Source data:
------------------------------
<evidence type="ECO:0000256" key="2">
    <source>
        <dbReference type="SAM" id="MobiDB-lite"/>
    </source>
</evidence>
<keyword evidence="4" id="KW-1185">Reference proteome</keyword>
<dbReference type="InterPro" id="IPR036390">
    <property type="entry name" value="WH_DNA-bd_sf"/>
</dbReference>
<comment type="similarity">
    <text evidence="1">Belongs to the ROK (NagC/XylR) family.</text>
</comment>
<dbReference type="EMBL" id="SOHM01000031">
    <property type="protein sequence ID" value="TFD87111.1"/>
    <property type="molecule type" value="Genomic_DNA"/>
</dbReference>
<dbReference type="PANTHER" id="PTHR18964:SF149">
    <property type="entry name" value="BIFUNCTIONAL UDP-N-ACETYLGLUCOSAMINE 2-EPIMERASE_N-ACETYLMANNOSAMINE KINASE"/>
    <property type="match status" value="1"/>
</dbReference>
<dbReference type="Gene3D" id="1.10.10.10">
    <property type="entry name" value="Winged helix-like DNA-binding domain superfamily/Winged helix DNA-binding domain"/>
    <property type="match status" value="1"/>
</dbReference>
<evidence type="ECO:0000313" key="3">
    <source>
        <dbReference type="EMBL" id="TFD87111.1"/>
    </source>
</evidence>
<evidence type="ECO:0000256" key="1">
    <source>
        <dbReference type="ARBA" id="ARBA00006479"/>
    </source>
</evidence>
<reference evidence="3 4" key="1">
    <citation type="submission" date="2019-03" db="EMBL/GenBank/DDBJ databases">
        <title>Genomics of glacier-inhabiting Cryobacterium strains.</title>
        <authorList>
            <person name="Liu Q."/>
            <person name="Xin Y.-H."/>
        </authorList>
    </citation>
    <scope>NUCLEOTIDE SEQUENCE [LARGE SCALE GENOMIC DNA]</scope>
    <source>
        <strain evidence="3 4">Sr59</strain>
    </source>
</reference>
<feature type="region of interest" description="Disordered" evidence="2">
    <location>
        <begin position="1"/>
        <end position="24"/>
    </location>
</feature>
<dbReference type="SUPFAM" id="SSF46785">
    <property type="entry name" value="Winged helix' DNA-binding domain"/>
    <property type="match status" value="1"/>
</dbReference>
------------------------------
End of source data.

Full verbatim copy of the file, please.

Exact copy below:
<evidence type="ECO:0000256" key="2">
    <source>
        <dbReference type="SAM" id="MobiDB-lite"/>
    </source>
</evidence>
<keyword evidence="4" id="KW-1185">Reference proteome</keyword>
<dbReference type="InterPro" id="IPR036390">
    <property type="entry name" value="WH_DNA-bd_sf"/>
</dbReference>
<comment type="similarity">
    <text evidence="1">Belongs to the ROK (NagC/XylR) family.</text>
</comment>
<dbReference type="EMBL" id="SOHM01000031">
    <property type="protein sequence ID" value="TFD87111.1"/>
    <property type="molecule type" value="Genomic_DNA"/>
</dbReference>
<dbReference type="PANTHER" id="PTHR18964:SF149">
    <property type="entry name" value="BIFUNCTIONAL UDP-N-ACETYLGLUCOSAMINE 2-EPIMERASE_N-ACETYLMANNOSAMINE KINASE"/>
    <property type="match status" value="1"/>
</dbReference>
<dbReference type="Gene3D" id="1.10.10.10">
    <property type="entry name" value="Winged helix-like DNA-binding domain superfamily/Winged helix DNA-binding domain"/>
    <property type="match status" value="1"/>
</dbReference>
<evidence type="ECO:0000313" key="3">
    <source>
        <dbReference type="EMBL" id="TFD87111.1"/>
    </source>
</evidence>
<evidence type="ECO:0000256" key="1">
    <source>
        <dbReference type="ARBA" id="ARBA00006479"/>
    </source>
</evidence>
<reference evidence="3 4" key="1">
    <citation type="submission" date="2019-03" db="EMBL/GenBank/DDBJ databases">
        <title>Genomics of glacier-inhabiting Cryobacterium strains.</title>
        <authorList>
            <person name="Liu Q."/>
            <person name="Xin Y.-H."/>
        </authorList>
    </citation>
    <scope>NUCLEOTIDE SEQUENCE [LARGE SCALE GENOMIC DNA]</scope>
    <source>
        <strain evidence="3 4">Sr59</strain>
    </source>
</reference>
<feature type="region of interest" description="Disordered" evidence="2">
    <location>
        <begin position="1"/>
        <end position="24"/>
    </location>
</feature>
<dbReference type="SUPFAM" id="SSF46785">
    <property type="entry name" value="Winged helix' DNA-binding domain"/>
    <property type="match status" value="1"/>
</dbReference>